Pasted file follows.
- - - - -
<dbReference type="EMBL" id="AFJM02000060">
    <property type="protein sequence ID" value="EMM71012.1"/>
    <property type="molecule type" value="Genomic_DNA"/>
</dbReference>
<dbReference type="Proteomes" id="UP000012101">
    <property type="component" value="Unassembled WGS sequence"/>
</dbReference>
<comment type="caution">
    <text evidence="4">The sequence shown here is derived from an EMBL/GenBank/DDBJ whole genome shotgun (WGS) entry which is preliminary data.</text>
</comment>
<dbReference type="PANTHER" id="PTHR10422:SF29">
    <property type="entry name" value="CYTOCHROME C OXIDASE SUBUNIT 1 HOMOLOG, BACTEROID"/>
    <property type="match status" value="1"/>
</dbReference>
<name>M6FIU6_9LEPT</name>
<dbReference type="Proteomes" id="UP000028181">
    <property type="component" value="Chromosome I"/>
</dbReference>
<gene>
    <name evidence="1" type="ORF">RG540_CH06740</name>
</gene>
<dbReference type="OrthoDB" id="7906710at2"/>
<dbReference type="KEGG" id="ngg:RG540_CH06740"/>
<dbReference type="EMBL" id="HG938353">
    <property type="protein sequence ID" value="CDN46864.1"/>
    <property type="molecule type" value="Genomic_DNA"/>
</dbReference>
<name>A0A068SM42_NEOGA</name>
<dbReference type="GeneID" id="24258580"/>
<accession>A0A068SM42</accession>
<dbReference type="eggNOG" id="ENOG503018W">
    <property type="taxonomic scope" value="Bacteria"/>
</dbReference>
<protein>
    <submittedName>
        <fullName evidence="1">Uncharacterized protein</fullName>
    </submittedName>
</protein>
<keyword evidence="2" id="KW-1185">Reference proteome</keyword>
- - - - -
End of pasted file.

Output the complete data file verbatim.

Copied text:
<dbReference type="EMBL" id="AFJM02000060">
    <property type="protein sequence ID" value="EMM71012.1"/>
    <property type="molecule type" value="Genomic_DNA"/>
</dbReference>
<dbReference type="Proteomes" id="UP000012101">
    <property type="component" value="Unassembled WGS sequence"/>
</dbReference>
<comment type="caution">
    <text evidence="4">The sequence shown here is derived from an EMBL/GenBank/DDBJ whole genome shotgun (WGS) entry which is preliminary data.</text>
</comment>
<dbReference type="PANTHER" id="PTHR10422:SF29">
    <property type="entry name" value="CYTOCHROME C OXIDASE SUBUNIT 1 HOMOLOG, BACTEROID"/>
    <property type="match status" value="1"/>
</dbReference>
<name>M6FIU6_9LEPT</name>
<dbReference type="Proteomes" id="UP000028181">
    <property type="component" value="Chromosome I"/>
</dbReference>
<gene>
    <name evidence="1" type="ORF">RG540_CH06740</name>
</gene>
<dbReference type="OrthoDB" id="7906710at2"/>
<dbReference type="KEGG" id="ngg:RG540_CH06740"/>
<dbReference type="EMBL" id="HG938353">
    <property type="protein sequence ID" value="CDN46864.1"/>
    <property type="molecule type" value="Genomic_DNA"/>
</dbReference>
<name>A0A068SM42_NEOGA</name>
<dbReference type="GeneID" id="24258580"/>
<accession>A0A068SM42</accession>
<dbReference type="eggNOG" id="ENOG503018W">
    <property type="taxonomic scope" value="Bacteria"/>
</dbReference>
<protein>
    <submittedName>
        <fullName evidence="1">Uncharacterized protein</fullName>
    </submittedName>
</protein>
<keyword evidence="2" id="KW-1185">Reference proteome</keyword>